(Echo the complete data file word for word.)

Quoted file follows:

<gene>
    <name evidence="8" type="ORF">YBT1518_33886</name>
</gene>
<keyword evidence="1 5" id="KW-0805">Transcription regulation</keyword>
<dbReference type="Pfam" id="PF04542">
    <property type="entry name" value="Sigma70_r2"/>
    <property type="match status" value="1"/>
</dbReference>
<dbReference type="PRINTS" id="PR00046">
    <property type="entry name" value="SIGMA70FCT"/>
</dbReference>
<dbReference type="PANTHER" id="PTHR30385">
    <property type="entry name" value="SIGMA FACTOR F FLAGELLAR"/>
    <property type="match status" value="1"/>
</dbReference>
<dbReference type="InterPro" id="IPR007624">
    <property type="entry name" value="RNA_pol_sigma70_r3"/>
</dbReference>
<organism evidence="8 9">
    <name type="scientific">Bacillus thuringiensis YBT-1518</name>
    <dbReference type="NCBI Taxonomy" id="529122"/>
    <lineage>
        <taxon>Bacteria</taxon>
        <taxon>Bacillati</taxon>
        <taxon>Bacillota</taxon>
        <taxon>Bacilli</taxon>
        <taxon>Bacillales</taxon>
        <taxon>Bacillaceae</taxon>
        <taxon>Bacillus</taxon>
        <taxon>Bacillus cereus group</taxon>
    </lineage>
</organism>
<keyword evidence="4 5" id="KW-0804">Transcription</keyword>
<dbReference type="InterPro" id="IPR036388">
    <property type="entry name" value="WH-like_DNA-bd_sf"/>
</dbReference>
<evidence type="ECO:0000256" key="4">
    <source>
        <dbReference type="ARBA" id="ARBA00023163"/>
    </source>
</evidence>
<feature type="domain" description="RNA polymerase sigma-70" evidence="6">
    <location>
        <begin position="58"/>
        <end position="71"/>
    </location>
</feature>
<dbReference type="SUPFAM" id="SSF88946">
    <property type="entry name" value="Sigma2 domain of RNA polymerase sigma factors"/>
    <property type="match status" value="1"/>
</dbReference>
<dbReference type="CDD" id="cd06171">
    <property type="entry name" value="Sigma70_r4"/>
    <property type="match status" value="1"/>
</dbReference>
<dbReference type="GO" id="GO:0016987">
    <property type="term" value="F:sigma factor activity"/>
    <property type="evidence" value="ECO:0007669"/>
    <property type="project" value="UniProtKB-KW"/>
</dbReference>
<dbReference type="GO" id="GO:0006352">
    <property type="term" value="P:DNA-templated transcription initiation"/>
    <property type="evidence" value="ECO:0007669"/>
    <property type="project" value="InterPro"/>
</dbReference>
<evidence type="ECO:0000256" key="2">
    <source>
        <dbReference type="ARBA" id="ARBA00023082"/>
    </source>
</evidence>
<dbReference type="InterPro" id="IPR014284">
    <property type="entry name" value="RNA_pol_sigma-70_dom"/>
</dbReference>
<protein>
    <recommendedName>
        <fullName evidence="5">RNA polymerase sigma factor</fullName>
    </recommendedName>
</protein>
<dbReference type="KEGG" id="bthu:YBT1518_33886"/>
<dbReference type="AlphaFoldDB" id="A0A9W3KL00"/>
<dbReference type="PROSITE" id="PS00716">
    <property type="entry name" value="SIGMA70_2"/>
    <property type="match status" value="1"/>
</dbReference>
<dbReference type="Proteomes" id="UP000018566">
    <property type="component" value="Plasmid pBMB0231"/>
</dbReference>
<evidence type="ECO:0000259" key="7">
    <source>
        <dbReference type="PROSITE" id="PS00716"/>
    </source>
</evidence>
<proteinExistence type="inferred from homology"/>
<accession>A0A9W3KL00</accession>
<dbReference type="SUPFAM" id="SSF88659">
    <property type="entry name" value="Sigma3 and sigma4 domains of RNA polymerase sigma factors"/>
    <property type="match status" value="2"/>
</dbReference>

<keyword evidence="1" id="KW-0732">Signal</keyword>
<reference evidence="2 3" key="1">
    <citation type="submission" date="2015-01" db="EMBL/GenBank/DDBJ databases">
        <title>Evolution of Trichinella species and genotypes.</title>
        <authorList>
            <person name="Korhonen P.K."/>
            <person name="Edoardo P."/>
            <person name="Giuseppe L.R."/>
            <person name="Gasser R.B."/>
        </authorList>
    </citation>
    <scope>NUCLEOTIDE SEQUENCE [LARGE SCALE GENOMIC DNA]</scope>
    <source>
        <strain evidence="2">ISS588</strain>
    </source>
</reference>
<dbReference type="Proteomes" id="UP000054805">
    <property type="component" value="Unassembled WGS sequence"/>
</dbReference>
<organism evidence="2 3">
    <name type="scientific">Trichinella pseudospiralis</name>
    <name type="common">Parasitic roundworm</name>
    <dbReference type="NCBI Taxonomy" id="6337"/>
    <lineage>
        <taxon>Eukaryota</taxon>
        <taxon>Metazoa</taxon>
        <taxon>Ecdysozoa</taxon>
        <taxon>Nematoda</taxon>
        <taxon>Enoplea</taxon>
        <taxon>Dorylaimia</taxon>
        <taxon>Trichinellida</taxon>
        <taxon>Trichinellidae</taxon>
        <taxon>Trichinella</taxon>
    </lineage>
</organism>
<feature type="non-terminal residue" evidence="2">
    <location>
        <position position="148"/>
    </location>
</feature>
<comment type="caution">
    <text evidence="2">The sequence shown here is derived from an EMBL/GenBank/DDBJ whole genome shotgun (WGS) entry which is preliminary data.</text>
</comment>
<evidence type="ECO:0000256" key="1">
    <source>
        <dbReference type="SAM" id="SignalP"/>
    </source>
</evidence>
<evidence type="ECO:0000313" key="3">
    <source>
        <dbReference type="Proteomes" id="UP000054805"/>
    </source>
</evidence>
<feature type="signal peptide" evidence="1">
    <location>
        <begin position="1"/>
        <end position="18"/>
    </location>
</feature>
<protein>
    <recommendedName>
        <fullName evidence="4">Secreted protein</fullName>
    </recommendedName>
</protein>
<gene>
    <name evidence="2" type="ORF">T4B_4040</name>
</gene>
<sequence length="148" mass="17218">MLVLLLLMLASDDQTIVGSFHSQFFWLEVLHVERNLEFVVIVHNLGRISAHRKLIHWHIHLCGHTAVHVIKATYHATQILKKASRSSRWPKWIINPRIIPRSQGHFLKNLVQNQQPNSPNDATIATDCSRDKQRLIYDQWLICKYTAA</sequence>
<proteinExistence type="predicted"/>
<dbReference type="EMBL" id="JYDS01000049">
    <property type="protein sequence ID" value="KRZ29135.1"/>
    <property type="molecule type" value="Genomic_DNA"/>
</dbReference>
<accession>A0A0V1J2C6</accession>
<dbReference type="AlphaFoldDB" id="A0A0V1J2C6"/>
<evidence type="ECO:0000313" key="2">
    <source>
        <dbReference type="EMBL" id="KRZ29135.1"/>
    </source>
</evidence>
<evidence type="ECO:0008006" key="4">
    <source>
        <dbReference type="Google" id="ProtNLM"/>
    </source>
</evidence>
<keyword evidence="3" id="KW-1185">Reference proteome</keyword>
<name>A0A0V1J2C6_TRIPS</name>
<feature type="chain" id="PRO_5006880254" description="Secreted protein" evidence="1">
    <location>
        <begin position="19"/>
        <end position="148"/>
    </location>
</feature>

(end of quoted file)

<gene>
    <name evidence="8" type="ORF">YBT1518_33886</name>
</gene>
<keyword evidence="1 5" id="KW-0805">Transcription regulation</keyword>
<dbReference type="Pfam" id="PF04542">
    <property type="entry name" value="Sigma70_r2"/>
    <property type="match status" value="1"/>
</dbReference>
<dbReference type="PRINTS" id="PR00046">
    <property type="entry name" value="SIGMA70FCT"/>
</dbReference>
<dbReference type="PANTHER" id="PTHR30385">
    <property type="entry name" value="SIGMA FACTOR F FLAGELLAR"/>
    <property type="match status" value="1"/>
</dbReference>
<dbReference type="InterPro" id="IPR007624">
    <property type="entry name" value="RNA_pol_sigma70_r3"/>
</dbReference>
<organism evidence="8 9">
    <name type="scientific">Bacillus thuringiensis YBT-1518</name>
    <dbReference type="NCBI Taxonomy" id="529122"/>
    <lineage>
        <taxon>Bacteria</taxon>
        <taxon>Bacillati</taxon>
        <taxon>Bacillota</taxon>
        <taxon>Bacilli</taxon>
        <taxon>Bacillales</taxon>
        <taxon>Bacillaceae</taxon>
        <taxon>Bacillus</taxon>
        <taxon>Bacillus cereus group</taxon>
    </lineage>
</organism>
<keyword evidence="4 5" id="KW-0804">Transcription</keyword>
<dbReference type="InterPro" id="IPR036388">
    <property type="entry name" value="WH-like_DNA-bd_sf"/>
</dbReference>
<evidence type="ECO:0000256" key="4">
    <source>
        <dbReference type="ARBA" id="ARBA00023163"/>
    </source>
</evidence>
<feature type="domain" description="RNA polymerase sigma-70" evidence="6">
    <location>
        <begin position="58"/>
        <end position="71"/>
    </location>
</feature>
<dbReference type="SUPFAM" id="SSF88946">
    <property type="entry name" value="Sigma2 domain of RNA polymerase sigma factors"/>
    <property type="match status" value="1"/>
</dbReference>
<dbReference type="CDD" id="cd06171">
    <property type="entry name" value="Sigma70_r4"/>
    <property type="match status" value="1"/>
</dbReference>
<dbReference type="GO" id="GO:0016987">
    <property type="term" value="F:sigma factor activity"/>
    <property type="evidence" value="ECO:0007669"/>
    <property type="project" value="UniProtKB-KW"/>
</dbReference>
<dbReference type="GO" id="GO:0006352">
    <property type="term" value="P:DNA-templated transcription initiation"/>
    <property type="evidence" value="ECO:0007669"/>
    <property type="project" value="InterPro"/>
</dbReference>
<evidence type="ECO:0000256" key="2">
    <source>
        <dbReference type="ARBA" id="ARBA00023082"/>
    </source>
</evidence>
<dbReference type="InterPro" id="IPR014284">
    <property type="entry name" value="RNA_pol_sigma-70_dom"/>
</dbReference>
<protein>
    <recommendedName>
        <fullName evidence="5">RNA polymerase sigma factor</fullName>
    </recommendedName>
</protein>
<dbReference type="KEGG" id="bthu:YBT1518_33886"/>
<dbReference type="AlphaFoldDB" id="A0A9W3KL00"/>
<dbReference type="PROSITE" id="PS00716">
    <property type="entry name" value="SIGMA70_2"/>
    <property type="match status" value="1"/>
</dbReference>
<dbReference type="Proteomes" id="UP000018566">
    <property type="component" value="Plasmid pBMB0231"/>
</dbReference>
<evidence type="ECO:0000259" key="7">
    <source>
        <dbReference type="PROSITE" id="PS00716"/>
    </source>
</evidence>
<proteinExistence type="inferred from homology"/>
<accession>A0A9W3KL00</accession>
<dbReference type="SUPFAM" id="SSF88659">
    <property type="entry name" value="Sigma3 and sigma4 domains of RNA polymerase sigma factors"/>
    <property type="match status" value="2"/>
</dbReference>

<keyword evidence="1" id="KW-0732">Signal</keyword>
<reference evidence="2 3" key="1">
    <citation type="submission" date="2015-01" db="EMBL/GenBank/DDBJ databases">
        <title>Evolution of Trichinella species and genotypes.</title>
        <authorList>
            <person name="Korhonen P.K."/>
            <person name="Edoardo P."/>
            <person name="Giuseppe L.R."/>
            <person name="Gasser R.B."/>
        </authorList>
    </citation>
    <scope>NUCLEOTIDE SEQUENCE [LARGE SCALE GENOMIC DNA]</scope>
    <source>
        <strain evidence="2">ISS588</strain>
    </source>
</reference>
<dbReference type="Proteomes" id="UP000054805">
    <property type="component" value="Unassembled WGS sequence"/>
</dbReference>
<organism evidence="2 3">
    <name type="scientific">Trichinella pseudospiralis</name>
    <name type="common">Parasitic roundworm</name>
    <dbReference type="NCBI Taxonomy" id="6337"/>
    <lineage>
        <taxon>Eukaryota</taxon>
        <taxon>Metazoa</taxon>
        <taxon>Ecdysozoa</taxon>
        <taxon>Nematoda</taxon>
        <taxon>Enoplea</taxon>
        <taxon>Dorylaimia</taxon>
        <taxon>Trichinellida</taxon>
        <taxon>Trichinellidae</taxon>
        <taxon>Trichinella</taxon>
    </lineage>
</organism>
<feature type="non-terminal residue" evidence="2">
    <location>
        <position position="148"/>
    </location>
</feature>
<comment type="caution">
    <text evidence="2">The sequence shown here is derived from an EMBL/GenBank/DDBJ whole genome shotgun (WGS) entry which is preliminary data.</text>
</comment>
<evidence type="ECO:0000256" key="1">
    <source>
        <dbReference type="SAM" id="SignalP"/>
    </source>
</evidence>
<evidence type="ECO:0000313" key="3">
    <source>
        <dbReference type="Proteomes" id="UP000054805"/>
    </source>
</evidence>
<feature type="signal peptide" evidence="1">
    <location>
        <begin position="1"/>
        <end position="18"/>
    </location>
</feature>
<protein>
    <recommendedName>
        <fullName evidence="4">Secreted protein</fullName>
    </recommendedName>
</protein>
<gene>
    <name evidence="2" type="ORF">T4B_4040</name>
</gene>
<sequence length="148" mass="17218">MLVLLLLMLASDDQTIVGSFHSQFFWLEVLHVERNLEFVVIVHNLGRISAHRKLIHWHIHLCGHTAVHVIKATYHATQILKKASRSSRWPKWIINPRIIPRSQGHFLKNLVQNQQPNSPNDATIATDCSRDKQRLIYDQWLICKYTAA</sequence>
<proteinExistence type="predicted"/>
<dbReference type="EMBL" id="JYDS01000049">
    <property type="protein sequence ID" value="KRZ29135.1"/>
    <property type="molecule type" value="Genomic_DNA"/>
</dbReference>
<accession>A0A0V1J2C6</accession>
<dbReference type="AlphaFoldDB" id="A0A0V1J2C6"/>
<evidence type="ECO:0000313" key="2">
    <source>
        <dbReference type="EMBL" id="KRZ29135.1"/>
    </source>
</evidence>
<evidence type="ECO:0008006" key="4">
    <source>
        <dbReference type="Google" id="ProtNLM"/>
    </source>
</evidence>
<keyword evidence="3" id="KW-1185">Reference proteome</keyword>
<name>A0A0V1J2C6_TRIPS</name>
<feature type="chain" id="PRO_5006880254" description="Secreted protein" evidence="1">
    <location>
        <begin position="19"/>
        <end position="148"/>
    </location>
</feature>